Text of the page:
Introducing the #DigitalLiteracyManifesto

Help us crowdsource this call-to-action between Social Media Day (#SMDay, June 30, 2020) and Media Literacy Week (October 26-30, 2020) by building out these digital literacy imperatives and adding new imperatives wherever gaps may exist. Contact to contribute to the manifesto.

Digital literacy (aka information literacy or media literacy) is an essential competency for everyone in the 21st century. Canadians have always valued truth, transparency, knowledge, collaboration and communication. Education and awareness campaigns are helping Canadians learn to be critical and well-informed consumers of information, but information publishers can also play a crucial role by promoting digital citizenship and facilitating information and media literacy. We believe that communications professionals in industries, government, nonprofits and the media can help set higher standards for digital literacy in Canada and worldwide by adopting the following five imperatives:

1 Give Technology a Human Voice

Ensure that digital information always speaks with a human voice so it is accessible to all.

2 Uphold Digital Citizenship

Support dialogue and learning about digital literacy so individuals, groups and communities may understand their rights and responsibilities in information sharing.

3 Dethrone Social Media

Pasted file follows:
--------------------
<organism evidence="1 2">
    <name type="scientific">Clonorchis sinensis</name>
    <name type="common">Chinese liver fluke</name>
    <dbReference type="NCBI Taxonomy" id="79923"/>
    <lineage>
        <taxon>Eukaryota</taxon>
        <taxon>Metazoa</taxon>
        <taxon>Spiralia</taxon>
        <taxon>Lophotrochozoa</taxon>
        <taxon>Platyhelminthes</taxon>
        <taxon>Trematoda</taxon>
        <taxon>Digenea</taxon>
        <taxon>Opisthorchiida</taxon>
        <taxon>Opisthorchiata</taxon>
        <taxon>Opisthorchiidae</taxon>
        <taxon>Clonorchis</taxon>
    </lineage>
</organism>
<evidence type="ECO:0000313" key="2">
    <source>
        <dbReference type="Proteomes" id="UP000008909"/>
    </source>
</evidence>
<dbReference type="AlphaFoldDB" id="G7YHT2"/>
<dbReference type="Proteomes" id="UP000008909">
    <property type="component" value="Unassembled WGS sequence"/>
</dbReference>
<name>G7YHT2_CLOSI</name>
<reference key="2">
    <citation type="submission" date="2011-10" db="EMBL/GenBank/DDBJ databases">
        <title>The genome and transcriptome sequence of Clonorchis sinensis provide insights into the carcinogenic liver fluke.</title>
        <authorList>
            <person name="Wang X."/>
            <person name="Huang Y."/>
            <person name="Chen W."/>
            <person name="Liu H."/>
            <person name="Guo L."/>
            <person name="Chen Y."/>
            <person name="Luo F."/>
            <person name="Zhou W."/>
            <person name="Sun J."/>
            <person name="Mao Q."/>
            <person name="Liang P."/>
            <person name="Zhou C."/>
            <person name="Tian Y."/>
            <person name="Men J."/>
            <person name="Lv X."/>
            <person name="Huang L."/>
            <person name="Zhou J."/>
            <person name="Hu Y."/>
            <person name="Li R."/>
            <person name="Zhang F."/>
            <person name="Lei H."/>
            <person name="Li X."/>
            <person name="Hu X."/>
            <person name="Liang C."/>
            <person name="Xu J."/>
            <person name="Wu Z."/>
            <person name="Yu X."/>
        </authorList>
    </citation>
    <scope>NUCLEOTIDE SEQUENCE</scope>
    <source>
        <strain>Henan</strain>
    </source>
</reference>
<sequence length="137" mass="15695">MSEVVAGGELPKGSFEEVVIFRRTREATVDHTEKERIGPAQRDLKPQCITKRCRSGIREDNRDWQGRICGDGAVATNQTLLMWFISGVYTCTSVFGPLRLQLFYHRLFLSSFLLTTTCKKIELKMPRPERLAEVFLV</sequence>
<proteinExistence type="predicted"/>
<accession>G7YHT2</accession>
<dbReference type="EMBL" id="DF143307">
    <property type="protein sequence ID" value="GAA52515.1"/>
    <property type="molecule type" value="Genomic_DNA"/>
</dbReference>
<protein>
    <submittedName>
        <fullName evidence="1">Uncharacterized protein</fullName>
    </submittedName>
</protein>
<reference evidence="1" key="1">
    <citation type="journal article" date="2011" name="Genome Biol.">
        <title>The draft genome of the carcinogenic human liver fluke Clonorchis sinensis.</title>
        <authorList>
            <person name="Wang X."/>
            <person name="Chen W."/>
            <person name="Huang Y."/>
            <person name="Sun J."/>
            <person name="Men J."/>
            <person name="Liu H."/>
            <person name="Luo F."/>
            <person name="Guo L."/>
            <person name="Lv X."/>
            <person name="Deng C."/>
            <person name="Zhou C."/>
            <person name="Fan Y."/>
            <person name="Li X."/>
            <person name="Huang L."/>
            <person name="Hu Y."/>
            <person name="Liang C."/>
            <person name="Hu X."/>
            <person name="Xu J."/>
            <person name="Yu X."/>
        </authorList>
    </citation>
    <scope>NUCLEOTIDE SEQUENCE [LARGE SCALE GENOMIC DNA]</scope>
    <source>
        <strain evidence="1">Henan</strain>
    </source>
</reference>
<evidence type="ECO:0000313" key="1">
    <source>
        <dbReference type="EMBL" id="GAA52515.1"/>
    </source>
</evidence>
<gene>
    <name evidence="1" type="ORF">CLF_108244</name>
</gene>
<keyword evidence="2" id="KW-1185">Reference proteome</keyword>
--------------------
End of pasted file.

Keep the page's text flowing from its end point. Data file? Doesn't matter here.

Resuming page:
Design social content to serve people by giving people and communities advanced tools to self-govern their own social media spheres and have more control over the dynamics.

4 Live the Questions Now

Foster critical thinking by providing accurate, reliable and well-crafted information and by helping people know how to ask questions and which questions need to be asked.

5 Authenticate & Orientate

Include human-readable, verifiable context in all digital information including author(s), date published, date modified, geolocation (if related), intended audience(s) and sources. 2020 | Garth von Buchholz

How Confirmation Bias Creates Challenges In eLearning

Ellen DeGeneres said, “Be open to learning new lessons, even if they contradict the lessons you learned yesterday.”

What if we assumed that students approach every course they take with prejudices that may affect their academic success? What can educators do to break through that “confirmation bias” to help students learn more effectively?

Assistant Professor Brendan Nyhan of Dartmouth College defines confirmation bias as “accepting information that reinforces a predisposition, belief or attitude.” I would expand that definition even further to describe confirmation bias as “an irrational prejudice in favor of preconceptions that we prefer to believe, even when they are incorrect.” Nyhan also points out that the reverse side of this is “disconfirmation bias—people tend to be unduly skeptical of information that contradicts some previous position they have, or point of view.”